- A superb pressing, earning Nearly Triple Plus (A++ to A+++) grades on both sides, right up there with the best we heard in our shootout all day
- Exceptionally present, real and resolving, this pressing is guaranteed to murder any remastering undertaken by anyone, past, present and future
- The superbly talented musicians and engineers deserve much of the credit for making this album a Grammy Winning Must Own Audiophile Favorite
- 4 stars: “One of the most impressive debuts for a singer/songwriter ever, this infectious mixture of styles not only features a strong collection of original songs but also a singer with a savvy, distinctive voice that can be streetwise, childlike, and sophisticated, sometimes all in the same song.”
- Two outstanding Double Plus (A++) sides, with excellent sound for one of James Taylor’s best softer rock albums
- Soulful JT at his best, an underappreciated album by our man and one that belongs in your collection
- Mexico, How Sweet It Is (To Be Loved By You) and I Was A Fool To Care are standouts – there are no weak tracks here
- Rolling Stone notes, “With Gorilla, Taylor is well on his way to staking out new ground. What he’s hit upon is the unlikely mating of his familiar low-keyed, acoustic guitar-dominated style with L.A. harmony rock and the sweet, sexy school of rhythm and blues.”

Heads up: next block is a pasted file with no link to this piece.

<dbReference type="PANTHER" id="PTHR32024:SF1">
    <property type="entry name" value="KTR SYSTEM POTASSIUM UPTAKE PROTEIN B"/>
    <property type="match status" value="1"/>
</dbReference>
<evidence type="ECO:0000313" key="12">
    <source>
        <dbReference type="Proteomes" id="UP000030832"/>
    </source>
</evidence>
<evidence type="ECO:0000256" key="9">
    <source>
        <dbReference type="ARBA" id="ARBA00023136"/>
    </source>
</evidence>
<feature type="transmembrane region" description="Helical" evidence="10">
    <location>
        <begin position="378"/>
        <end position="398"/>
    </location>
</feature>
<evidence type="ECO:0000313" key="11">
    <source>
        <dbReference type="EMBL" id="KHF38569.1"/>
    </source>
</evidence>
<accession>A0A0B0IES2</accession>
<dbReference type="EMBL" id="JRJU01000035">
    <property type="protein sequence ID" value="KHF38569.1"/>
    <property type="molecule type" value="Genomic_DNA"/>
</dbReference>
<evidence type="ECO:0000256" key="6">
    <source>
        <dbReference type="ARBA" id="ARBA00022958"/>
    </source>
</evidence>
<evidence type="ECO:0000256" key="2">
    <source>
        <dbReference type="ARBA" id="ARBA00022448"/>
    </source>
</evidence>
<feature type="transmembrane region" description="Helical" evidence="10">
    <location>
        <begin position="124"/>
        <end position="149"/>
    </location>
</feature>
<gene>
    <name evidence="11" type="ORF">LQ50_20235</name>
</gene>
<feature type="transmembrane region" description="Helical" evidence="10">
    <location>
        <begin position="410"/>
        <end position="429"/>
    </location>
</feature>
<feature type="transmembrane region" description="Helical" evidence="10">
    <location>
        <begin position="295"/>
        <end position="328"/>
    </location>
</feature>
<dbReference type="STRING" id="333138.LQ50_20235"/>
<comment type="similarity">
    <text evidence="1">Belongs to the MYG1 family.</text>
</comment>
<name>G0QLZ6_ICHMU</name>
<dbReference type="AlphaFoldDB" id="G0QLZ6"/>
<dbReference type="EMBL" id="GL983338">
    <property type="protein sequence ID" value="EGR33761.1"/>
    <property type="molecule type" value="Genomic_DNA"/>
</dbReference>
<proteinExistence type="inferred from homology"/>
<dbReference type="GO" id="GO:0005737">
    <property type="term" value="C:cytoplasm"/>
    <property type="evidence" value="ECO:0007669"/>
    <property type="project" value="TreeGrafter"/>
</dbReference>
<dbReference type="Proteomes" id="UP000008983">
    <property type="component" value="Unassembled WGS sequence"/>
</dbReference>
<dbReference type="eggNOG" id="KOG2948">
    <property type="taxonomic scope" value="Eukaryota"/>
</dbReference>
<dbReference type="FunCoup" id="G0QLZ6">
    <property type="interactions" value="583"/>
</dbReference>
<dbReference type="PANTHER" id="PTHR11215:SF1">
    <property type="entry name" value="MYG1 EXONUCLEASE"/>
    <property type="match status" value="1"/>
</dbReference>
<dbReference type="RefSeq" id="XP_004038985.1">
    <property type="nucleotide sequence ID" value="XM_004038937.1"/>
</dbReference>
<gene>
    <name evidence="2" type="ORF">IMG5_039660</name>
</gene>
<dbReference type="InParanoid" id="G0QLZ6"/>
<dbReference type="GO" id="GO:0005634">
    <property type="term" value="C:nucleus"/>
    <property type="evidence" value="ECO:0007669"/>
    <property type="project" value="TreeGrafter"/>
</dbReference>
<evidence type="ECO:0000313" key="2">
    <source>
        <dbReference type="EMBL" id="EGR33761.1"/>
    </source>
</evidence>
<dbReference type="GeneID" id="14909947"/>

This is soft rock at its best, made up primarily of love songs, and helped immensely by the harmonically-gifted backing vocals of Graham Nash and David Crosby.
Rolling Stone notes that “With Gorilla, Taylor is well on his way to staking out new ground. What he’s hit upon is the unlikely mating of his familiar low-keyed, acoustic guitar-dominated style with L.A. harmony rock and the sweet, sexy school of rhythm and blues.”
To be honest, the recording of Gorilla itself cannot compete with the likes of Sweet Baby James or JT, both of which are Top 100 Titles. It can be a good sounding record, not a great one, certainly not in the same league as those two. (more…)
Presenting another entry in our extensive Listening in Depth series with plenty of advice on What to Listen For (WTLF) as you critically evaluate your copy of RLJ.
On the best of the Hot Stamper copies it becomes abundantly clear just how well the string bass was recorded — assuming you like the close-miked, maximum-presence quality they were after. You hear all the fingering, the wood of the body resonating; all the stuff you could never hear live unless you were ten feet from the guy. Natural it’s not, but natural is not what most hit records are all about anyway.
Credit — or blame — belongs squarely with LEE HERSCHBERG.
There’s no question that he knew exactly what he was doing, he’s the pro’s pro, so let’s give him credit for making the sound of the record really POP. (more…)